The Constitution | Background to the constitution1787 Philadelphia convention 55 founding fathers met to review system of govt set up in 1776 by declaration of independenceThe confederation had been set up keeping in mind that it had to be very different from the British system, without a monarch like figure. Limited federal power to stop this & protect the liberties of peopleIt only had a legislature, but central govt was to weak & failed to even simply unite the country | Challenges of producing a constitutionEnsuring central govt was strong enough to be able to deal with problems & unite the country but weak enough to stop a monarch like figure emerging.Stopping larger states controlling smaller states Federalists – central govt should have adequate powerAnti – Federalists – protecting people from govtBoth agreed it needed more power but how much was the issue. Federalists gained more in the convention but anti federalists clawed back during ratification by states | Powers of the Federal government (1) – article 1CongressArticle one is on the legislature, they intended for this to be the main policy making body of govt not the executive.Prohibited them from passing ex post facto laws that punished someone for a crime they had committed before the law had been createdGave the elasticity clause to pass any laws that were necessary & proper to fulfil its role. | Powers of the Federal government (2) – article 2Executive Gave him the state of union address in which he can recommend what he deems necessary in his judgement. Implementing laws that congress makes, appointing ambassadors negotiating treaties & commander in chief (foreign policy), selecting heads of departments (put laws into force) | Powers of the Federal government (3) - article 3Supreme CourtOnly specified that the court should e created & the types of cases it should hear, as well as how its judges were to be appointed | Safeguards on Federal Government power (1)FederalismLimiting federal govt as a whole increasing its power, individual states were to take care of all other matters not outlined in the constitution, although there was a federal government states still had powers over many issues Dual federalism – both work on their own – layer cakeCooperative federalism – integrated - marble cakeNew federalism – Nixon, Carter, Reagan, Clinton, Bush & Obama all gave back powers to the states | Safeguards on Federal Government power (2)Separation of powersKeeping the three branches separate in order to stop them working together & becoming too powerfulBicameralism As congress was the most powerful branch, it had to be separated as well & two chambers were created who would work together but at the same time keep a check on each other & have different powers. | Safeguards on Federal Government power (3)Checks & balancesEach branch was given the responsibility to make sure the others weren’t exceeding their powers; in order to do this each branch had to have a proportionate amount of power. Constitutional amendmentMade it difficult for politicians to make, two methods – ¾ of states make a convention – PhiladelphiaAmendment proposed to congress, 2/3rds of both houses pass it, ¾ of states ratify it. Only 15 effective amendments excluding bill of rights. (Flag desecration) | Safeguards on Federal Government power (4)Staggered elections - HOR 2 years, president 4 years, senate 6 years. This way even if a party wins all the elections, which rarely happens, the other part of govt is from another party making it unlikely that they will work together in order to create more power for federal govt.(democrats took control of congress in 2006)Fixed elections days - in order to stop govts setting an election when it would most suit them so that they could win another term in office the founding fathers declared all elections would be on the first Tuesday of November.(Obama and McCaine) | Bill of Rights1) Freedom of…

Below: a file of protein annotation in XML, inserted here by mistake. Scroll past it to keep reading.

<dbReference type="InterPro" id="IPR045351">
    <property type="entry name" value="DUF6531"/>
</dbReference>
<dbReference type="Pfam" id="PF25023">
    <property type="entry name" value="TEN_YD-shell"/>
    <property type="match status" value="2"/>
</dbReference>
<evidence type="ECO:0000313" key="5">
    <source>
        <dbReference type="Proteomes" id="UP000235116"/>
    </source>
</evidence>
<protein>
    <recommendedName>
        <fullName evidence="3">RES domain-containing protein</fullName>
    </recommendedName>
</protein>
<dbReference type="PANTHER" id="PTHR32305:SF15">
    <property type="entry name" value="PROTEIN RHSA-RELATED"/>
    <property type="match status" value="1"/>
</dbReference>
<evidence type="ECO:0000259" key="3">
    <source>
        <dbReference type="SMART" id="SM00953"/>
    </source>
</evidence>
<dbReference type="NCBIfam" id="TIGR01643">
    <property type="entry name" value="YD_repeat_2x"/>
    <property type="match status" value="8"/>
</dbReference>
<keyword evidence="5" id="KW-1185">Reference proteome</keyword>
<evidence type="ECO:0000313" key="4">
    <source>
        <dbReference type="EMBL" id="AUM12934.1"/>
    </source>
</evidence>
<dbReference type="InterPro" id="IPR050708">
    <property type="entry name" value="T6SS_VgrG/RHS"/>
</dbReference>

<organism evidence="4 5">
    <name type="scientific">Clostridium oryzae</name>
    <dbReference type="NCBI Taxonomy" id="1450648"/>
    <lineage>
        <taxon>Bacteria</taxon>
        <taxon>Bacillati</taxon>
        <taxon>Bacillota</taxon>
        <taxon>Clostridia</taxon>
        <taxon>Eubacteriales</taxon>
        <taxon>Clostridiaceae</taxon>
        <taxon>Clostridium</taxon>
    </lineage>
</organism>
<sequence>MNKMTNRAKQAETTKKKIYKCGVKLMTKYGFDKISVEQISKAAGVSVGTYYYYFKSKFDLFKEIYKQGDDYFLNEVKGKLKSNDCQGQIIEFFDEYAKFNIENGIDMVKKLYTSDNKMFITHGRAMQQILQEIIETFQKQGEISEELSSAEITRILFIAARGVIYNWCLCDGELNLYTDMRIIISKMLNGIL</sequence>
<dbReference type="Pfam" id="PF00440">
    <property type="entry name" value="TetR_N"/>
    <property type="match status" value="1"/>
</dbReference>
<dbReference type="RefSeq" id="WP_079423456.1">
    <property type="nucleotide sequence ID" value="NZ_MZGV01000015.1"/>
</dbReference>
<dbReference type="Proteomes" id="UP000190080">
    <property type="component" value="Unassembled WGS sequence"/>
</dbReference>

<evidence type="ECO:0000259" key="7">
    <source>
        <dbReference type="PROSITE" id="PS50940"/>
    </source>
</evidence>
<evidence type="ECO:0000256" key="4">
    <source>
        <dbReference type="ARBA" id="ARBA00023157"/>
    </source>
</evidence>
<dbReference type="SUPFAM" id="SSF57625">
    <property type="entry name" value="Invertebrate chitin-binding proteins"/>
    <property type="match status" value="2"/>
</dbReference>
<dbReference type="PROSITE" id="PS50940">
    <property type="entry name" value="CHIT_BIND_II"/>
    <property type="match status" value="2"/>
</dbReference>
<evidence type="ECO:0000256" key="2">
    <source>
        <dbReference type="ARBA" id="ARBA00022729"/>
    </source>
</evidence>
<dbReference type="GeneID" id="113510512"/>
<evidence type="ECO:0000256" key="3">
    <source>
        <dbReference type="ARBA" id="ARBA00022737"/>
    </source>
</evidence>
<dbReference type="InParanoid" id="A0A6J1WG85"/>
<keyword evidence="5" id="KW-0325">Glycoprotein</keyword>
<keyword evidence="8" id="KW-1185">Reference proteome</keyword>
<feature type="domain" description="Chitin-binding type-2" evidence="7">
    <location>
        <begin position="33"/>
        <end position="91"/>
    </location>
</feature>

To what extent is politics in the United Kingdom ‘completely dominated’ by the government of the day?